What is Rosacea?
Life is full of embarrassing moments for everyone. That means that most of us at some point have experienced that classic sign of embarrassment: turning a little red in the face. But once that moment passes, your cheeks will return to their normal color no worse for the wear. Unfortunately, for the 14 million Americans who suffer from rosacea, facial redness is a cause of embarrassment, not a symptom. This chronic condition is also uncomfortable, sometimes painful, and a regular and recurring annoyance.
A chronic, inflammatory skin disease that primarily appears on the face, rosacea manifests itself as areas redness and irritation but are clusters of pustules or bumps. The redness which most often develops on the nose and cheeks can also appear on the forehead, chin, ears, chest, and back.
While fair-skinned individuals are historically associated with and more prone to rosacea, the condition affects people of all skin tones.
Researchers are still trying to determine the causes of rosacea, but there is little doubt that genetic predisposition plays a role, as it does for many other chronic skin conditions. Additional reasons can include:
- Abnormalities in blood vessels
- Demodex folliculorum, a usually harmless microscopic mite
- H. pylori bacteria, a bacteria found in the gut, produce proteins that cause blood vessels to dilate.
- Cathelicidin, a protein that usually protects the skin from infection, may cause and contribute to the redness and swelling.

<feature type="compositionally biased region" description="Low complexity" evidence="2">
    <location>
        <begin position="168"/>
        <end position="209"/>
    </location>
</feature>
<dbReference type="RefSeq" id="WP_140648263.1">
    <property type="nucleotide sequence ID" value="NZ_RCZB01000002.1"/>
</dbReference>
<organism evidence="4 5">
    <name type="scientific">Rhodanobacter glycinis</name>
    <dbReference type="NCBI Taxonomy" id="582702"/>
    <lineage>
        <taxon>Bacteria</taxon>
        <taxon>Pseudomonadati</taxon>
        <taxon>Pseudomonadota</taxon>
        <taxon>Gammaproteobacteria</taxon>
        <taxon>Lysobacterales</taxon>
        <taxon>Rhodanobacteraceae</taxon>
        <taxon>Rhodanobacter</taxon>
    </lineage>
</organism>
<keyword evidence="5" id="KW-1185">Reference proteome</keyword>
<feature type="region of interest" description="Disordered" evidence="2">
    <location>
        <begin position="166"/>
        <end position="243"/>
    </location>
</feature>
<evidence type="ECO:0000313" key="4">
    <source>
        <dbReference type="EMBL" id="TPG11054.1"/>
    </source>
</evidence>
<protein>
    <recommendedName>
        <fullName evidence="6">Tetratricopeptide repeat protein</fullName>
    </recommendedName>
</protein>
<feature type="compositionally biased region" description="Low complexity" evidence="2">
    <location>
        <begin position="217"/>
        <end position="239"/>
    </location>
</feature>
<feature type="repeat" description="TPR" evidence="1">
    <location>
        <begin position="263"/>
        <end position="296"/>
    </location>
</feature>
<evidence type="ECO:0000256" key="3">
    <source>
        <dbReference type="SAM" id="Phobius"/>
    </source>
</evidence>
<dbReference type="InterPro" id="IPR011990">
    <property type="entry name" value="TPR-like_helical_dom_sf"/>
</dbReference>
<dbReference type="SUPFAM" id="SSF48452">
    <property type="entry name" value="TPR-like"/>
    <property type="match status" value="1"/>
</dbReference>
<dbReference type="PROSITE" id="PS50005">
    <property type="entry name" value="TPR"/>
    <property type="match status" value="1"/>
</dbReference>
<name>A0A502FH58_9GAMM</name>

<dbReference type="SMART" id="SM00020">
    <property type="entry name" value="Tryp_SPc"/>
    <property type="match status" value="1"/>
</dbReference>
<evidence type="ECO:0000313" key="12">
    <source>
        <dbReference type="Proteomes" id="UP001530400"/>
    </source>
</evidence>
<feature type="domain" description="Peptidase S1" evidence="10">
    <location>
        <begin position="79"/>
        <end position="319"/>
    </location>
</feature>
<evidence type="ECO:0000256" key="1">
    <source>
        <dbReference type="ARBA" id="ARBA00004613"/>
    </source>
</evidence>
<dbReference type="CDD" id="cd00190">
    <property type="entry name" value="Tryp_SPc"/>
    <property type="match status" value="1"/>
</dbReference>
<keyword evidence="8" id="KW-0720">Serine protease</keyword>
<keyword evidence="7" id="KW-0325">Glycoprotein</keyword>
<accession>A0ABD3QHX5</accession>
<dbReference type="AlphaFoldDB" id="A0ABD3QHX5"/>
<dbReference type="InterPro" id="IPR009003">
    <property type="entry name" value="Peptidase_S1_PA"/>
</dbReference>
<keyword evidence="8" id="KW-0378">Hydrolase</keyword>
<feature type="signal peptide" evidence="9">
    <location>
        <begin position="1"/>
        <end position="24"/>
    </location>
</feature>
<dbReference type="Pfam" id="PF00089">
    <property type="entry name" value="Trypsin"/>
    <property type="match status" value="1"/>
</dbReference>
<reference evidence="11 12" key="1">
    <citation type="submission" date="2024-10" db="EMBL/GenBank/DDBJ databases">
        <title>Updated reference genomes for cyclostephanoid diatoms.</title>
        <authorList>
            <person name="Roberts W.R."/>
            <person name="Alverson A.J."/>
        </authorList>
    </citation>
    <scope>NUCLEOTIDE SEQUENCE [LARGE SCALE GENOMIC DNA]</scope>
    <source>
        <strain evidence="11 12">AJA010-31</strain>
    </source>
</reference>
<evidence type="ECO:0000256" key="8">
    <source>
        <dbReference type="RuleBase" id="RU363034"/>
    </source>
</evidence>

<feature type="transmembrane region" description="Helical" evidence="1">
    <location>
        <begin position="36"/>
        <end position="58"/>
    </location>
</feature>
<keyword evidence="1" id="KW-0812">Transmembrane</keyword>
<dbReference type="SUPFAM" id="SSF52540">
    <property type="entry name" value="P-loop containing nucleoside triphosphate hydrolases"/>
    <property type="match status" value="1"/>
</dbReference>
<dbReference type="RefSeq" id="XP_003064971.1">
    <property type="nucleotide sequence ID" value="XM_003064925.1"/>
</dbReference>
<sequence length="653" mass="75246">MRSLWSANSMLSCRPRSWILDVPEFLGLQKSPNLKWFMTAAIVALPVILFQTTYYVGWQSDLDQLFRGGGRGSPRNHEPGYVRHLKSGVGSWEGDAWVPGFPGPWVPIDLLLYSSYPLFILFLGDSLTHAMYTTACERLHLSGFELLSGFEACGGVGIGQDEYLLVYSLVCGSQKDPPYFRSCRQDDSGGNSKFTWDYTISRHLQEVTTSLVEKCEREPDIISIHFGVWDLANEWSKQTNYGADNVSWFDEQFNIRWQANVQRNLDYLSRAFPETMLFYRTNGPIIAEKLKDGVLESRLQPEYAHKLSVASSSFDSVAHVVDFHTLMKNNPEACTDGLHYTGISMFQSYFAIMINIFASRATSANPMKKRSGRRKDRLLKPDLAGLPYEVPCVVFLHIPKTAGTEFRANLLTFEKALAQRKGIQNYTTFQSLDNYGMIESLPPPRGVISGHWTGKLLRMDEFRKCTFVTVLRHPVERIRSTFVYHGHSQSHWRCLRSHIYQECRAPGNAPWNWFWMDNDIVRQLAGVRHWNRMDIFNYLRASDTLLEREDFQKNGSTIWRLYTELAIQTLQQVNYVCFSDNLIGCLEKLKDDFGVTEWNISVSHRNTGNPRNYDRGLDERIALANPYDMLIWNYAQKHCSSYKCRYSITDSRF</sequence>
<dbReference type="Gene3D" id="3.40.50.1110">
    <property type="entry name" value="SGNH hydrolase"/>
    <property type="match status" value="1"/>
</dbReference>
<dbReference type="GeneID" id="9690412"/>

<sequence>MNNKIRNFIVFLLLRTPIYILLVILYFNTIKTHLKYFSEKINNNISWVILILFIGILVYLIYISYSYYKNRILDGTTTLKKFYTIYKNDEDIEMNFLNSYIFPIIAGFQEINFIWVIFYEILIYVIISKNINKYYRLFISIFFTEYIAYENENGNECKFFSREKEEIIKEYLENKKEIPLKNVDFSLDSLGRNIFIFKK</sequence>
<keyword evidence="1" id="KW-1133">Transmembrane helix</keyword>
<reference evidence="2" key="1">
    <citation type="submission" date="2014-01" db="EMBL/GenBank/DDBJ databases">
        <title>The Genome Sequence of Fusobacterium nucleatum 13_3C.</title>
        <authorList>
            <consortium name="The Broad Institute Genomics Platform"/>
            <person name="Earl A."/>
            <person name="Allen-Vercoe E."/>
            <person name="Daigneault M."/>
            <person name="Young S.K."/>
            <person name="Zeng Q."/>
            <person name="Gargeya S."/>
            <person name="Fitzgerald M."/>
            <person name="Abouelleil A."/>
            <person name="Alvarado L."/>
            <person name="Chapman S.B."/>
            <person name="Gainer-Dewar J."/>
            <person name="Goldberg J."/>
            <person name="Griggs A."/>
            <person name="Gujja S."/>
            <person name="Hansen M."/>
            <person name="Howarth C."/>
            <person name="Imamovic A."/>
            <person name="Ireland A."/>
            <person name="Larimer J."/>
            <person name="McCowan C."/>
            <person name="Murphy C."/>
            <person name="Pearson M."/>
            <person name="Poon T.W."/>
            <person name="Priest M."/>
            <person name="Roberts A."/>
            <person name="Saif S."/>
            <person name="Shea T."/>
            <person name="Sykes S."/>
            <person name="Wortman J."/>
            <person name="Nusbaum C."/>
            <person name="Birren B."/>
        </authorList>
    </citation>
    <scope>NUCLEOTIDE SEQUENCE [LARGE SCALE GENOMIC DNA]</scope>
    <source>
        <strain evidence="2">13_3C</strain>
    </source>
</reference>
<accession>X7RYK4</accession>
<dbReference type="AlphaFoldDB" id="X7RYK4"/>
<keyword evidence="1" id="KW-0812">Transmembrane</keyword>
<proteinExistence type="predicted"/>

Rosacea often appears first as a tendency to blush or flush more easily than others. That redness may ultimately become permanent. While redness and irritation are the most prominent and common symptoms of rosacea, other more serious problems can develop with certain types of the condition. There are four primary subtypes of the disease, each of which causes problems:
- Erythematotelangiectatic rosacea: Redness, flushing, visible blood vessels.
- Papulopustular rosacea: Redness, swelling, and acne-like breakouts.
- Phymatous rosacea: Thicker skin and a bumpy texture.
- Ocular rosacea: Red and irritated eyes, swollen eyelids, and the appearance of a sty.
Rosacea Management and Treatment
Miami dermatologist Dr. Mariano Busso recommends the following for those trying to reduce and minimize the appearance and discomfort of rosacea:
- For many people, caffeine, red wine, spicy foods, and hot beverages can cause rosacea flare-ups. Avoid those foods and drinks which flare your rosacea.
- Extreme hot or cold temperatures or wind often aggravate rosacea. Avoid overheating and make sure to protect your skin from the wind.
- Avoid wool scarfs or those made of rough fabrics that tend to irritate the neck and face.
- Since sun exposure can flare rosacea, use broad-spectrum sunscreens with a sun protection factor (SPF) of at least 30 and which contain zinc oxide or titanium dioxide, as these ingredients are the least irritating.
- Avoid rubbing, scrubbing, or massaging your face too often or too vigorously.
- Keep your skin care routine simple. The fewer products you use, the better. When using hairspray, cover your skin so the spray doesn’t get on your face.
Rosacea Help and Treatment in Miami/Coconut Grove
If you’re suffering from chronic red facial skin, contact dermatologist Dr. Mariano Busso at 305-857-0144 to discuss prevention, treatment, and living with rosacea. You may also schedule an appointment with Dr. Busso online.